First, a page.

It was perhaps the biggest news item of the past week. I am referring, of course, to the report that a new coalition of political groups to be known as Action Congress of Nigeria (ACN) was contemplating picking Mallam Nuhu Ribadu, the pioneer chairman of the Economic and Financial Crimes Commission (EFCC), as its presidential candidate in the 2011 presidential election.
Considering Ribaduâ€™s response twenty-four hours later in an interview with the redoubtable Saharareporters.com, my feeling is that the action of the ACN was a hasty but bold attempt to â€œgrabâ€ Ribadu before others beat them to the plot. Ribadu told Saharareporters he had not reached the point where he could make a definitive declaration about running for the office of president, while admitting that he had been approached by several political groups and non-political party actors, including youth, women and elders who are clamouring for change in Nigeria.
Whatever the reason for the position of the ACN, the news is generating a lot of buzz, understandably so. The prospects of a Ribadu presidency sound tantalizing. Not since M.KO. Abiola and the famous June 12, 1993, historic elections has a candidate excited Nigerians the way the news of Ribadu joining the 2011 presidential race has; and in both scenarios, we can draw some parallels: Ribadu, like Abiola, has charisma, international respect, as well as nationwide acceptance; like Abiola, Ribadu is not provincial.
Ribadu has many other things going for him. He is young and energetic (will be 50 years in November). He understands and appreciates the issue of corruption in Nigeria which is perhaps the greatest reason we are still mired in poverty 50 years after independence. Being in public service for about half his life, he may not have spoken openly about politics, economics, religion, and many other problems confronting us as a nation, but he has a thorough grasp of the issues. The next few months, if he decides to run for the presidency, will afford him an opportunity to lay before Nigerians, his ideas and policies to for a new Nigeria.
Ribadu is well travelled and is more than capable of the representing Nigeria at the international level. As one editor put it, the world is now electing younger presidents, with broader foreign policy perspectives, with notions and ideas of integrity, and above all with models of the future. Who is better to articulate our problems and represent our interest before a global audience than one who has had a first hand experience as Ribadu has had in the last two years.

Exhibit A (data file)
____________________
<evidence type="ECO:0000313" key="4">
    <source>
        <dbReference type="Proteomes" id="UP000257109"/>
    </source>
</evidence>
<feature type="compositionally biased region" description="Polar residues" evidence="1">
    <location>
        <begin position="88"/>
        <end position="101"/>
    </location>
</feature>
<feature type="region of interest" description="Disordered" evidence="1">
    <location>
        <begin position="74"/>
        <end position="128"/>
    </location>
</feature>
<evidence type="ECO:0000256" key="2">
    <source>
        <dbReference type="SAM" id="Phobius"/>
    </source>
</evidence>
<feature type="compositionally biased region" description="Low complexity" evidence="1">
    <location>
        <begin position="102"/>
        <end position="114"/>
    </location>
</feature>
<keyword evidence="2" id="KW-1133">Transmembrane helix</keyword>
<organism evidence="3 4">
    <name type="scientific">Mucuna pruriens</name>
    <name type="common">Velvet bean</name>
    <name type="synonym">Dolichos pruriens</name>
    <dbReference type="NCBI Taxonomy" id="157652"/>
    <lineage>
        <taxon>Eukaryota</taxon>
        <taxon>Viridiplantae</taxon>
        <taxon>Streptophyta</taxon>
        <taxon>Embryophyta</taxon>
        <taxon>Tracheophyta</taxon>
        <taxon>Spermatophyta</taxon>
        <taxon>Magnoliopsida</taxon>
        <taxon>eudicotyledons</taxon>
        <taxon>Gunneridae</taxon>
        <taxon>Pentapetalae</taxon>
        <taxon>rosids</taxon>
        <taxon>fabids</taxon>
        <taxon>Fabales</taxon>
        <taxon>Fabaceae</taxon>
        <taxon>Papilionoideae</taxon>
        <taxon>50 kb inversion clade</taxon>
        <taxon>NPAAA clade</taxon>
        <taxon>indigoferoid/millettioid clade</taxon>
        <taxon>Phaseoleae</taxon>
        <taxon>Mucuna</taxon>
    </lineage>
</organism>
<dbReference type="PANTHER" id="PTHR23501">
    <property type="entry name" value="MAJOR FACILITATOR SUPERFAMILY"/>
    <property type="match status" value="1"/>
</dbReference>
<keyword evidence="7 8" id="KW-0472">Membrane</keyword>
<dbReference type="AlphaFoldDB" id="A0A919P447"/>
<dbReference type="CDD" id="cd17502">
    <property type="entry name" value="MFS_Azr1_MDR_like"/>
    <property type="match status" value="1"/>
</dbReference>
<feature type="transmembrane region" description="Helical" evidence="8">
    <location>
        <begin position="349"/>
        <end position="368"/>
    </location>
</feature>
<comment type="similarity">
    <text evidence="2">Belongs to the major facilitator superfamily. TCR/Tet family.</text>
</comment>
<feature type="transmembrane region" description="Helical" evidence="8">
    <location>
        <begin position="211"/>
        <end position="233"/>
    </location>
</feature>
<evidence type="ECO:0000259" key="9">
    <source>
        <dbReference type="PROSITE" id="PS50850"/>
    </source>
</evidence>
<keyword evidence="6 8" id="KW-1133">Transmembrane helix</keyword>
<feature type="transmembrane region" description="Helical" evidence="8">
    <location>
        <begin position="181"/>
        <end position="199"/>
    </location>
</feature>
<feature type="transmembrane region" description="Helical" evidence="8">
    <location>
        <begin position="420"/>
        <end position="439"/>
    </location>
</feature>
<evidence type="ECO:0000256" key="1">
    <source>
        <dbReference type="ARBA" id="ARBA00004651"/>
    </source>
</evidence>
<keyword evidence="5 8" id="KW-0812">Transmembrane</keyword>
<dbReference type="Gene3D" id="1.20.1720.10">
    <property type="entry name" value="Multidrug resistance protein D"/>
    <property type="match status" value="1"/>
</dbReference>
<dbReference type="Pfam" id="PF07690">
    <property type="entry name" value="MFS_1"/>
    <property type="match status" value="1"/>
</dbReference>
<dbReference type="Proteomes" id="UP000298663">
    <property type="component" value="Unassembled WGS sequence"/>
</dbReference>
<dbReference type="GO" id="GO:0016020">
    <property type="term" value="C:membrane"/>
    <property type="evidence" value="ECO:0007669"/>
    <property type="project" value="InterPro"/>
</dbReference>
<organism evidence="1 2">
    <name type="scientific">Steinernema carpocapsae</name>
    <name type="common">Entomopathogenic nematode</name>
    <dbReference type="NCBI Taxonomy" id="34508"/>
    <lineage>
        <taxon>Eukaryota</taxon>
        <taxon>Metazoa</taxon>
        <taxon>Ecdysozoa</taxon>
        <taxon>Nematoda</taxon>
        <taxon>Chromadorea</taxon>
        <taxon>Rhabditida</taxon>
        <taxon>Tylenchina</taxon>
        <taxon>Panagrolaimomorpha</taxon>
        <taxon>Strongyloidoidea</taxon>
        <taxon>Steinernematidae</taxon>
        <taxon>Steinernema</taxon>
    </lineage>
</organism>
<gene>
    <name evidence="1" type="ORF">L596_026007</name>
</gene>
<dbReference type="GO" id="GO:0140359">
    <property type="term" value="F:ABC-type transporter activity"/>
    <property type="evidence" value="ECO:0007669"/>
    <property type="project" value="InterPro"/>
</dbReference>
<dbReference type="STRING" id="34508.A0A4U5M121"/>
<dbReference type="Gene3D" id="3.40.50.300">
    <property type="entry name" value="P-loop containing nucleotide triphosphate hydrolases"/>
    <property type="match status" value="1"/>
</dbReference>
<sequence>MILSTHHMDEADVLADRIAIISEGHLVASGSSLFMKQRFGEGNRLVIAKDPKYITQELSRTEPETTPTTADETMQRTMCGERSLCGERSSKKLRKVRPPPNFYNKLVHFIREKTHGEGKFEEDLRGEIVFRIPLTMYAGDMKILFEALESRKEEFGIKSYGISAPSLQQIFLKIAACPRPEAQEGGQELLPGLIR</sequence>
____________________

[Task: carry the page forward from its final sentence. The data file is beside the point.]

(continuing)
Is Ribadu the messiah? Certainly, not! But again, is Nigeria in search of a messiah? Nigeria is a nation in search of greatness; one in dire need of inspiration and leadership. Just like M.K.O Abiola before him, the emergence of Ribadu and the huge interest it is generating has a lot to do with our national experience and, to some extent, the character of the leaders that are thrown up by circumstance.
Of course, in a democracy, the majority are permitted the right to their fantasy. The belief that this is our candidate and the shared responsibility of propelling him to victory is the reason for this almost cult followership. Unfortunately, there is no experience to learn from. Abiola didnâ€™t make it. Perhaps, Ribadu would, and it is for Nigerians â€“ those who will make his presidency possible â€” to hold him accountable every minute of his time in office.
There are those who may argue that Ribadu has little or no political experience. I counter that by saying it is the least of our problems as a nation. We are living in exceptional circumstances and the ability to confront the challenges we face has nothing to do with having decades of experience in our brand of politics. Some people have also argued that it is too soon for Ribadu to run for president. I say now is the time. By 2015, he will be 55 years, and considerably young. But then his appeal will not be anything close to what it is now. There certainly will be new faces, and perhaps new icons. If he loses, it can only make him a stronger candidate in 2015.
Ribadu joining the presidential race will spur a lot of interest in politics and revive politicking. Imagine a presidential election that pitches him against incumbent President Goodluck Jonathan (if he decides to run now that his party has sacrificed zoning on the altar of expediency). It will be a throwback to 1993 minus the incumbency factor. This dream race will be a true test for democracy in Nigeria and an assessment of the ability of the new leadership of the Independent National Electoral Commission (INEC) to conduct credible election.
It is easy to see why some people may be a bit sceptical about the desire of political parties gravitating towards Ribadu. It is the nature of politics in Nigeria. This is the season of realpolitik and politicians of all shades and colours need something or someone to make them relevant. But where to pitch his tent, is a decision Ribadu has to make, not just based on the clamour, but also on his conviction, analysis, and understanding of the interests at stake.
Finally, whether on the platform of ACN or some other platform, Ribadu must seriously consider joining the race for 2011. Too many Nigerians, and even foreigners, have invested emotionally in the possibility of Ribadu running for president in 2011. I donâ€™t think Ribadu wants to be tagged a heartbreaker!
â€¢Chido Onumah may be reached on firstname.lastname@example.org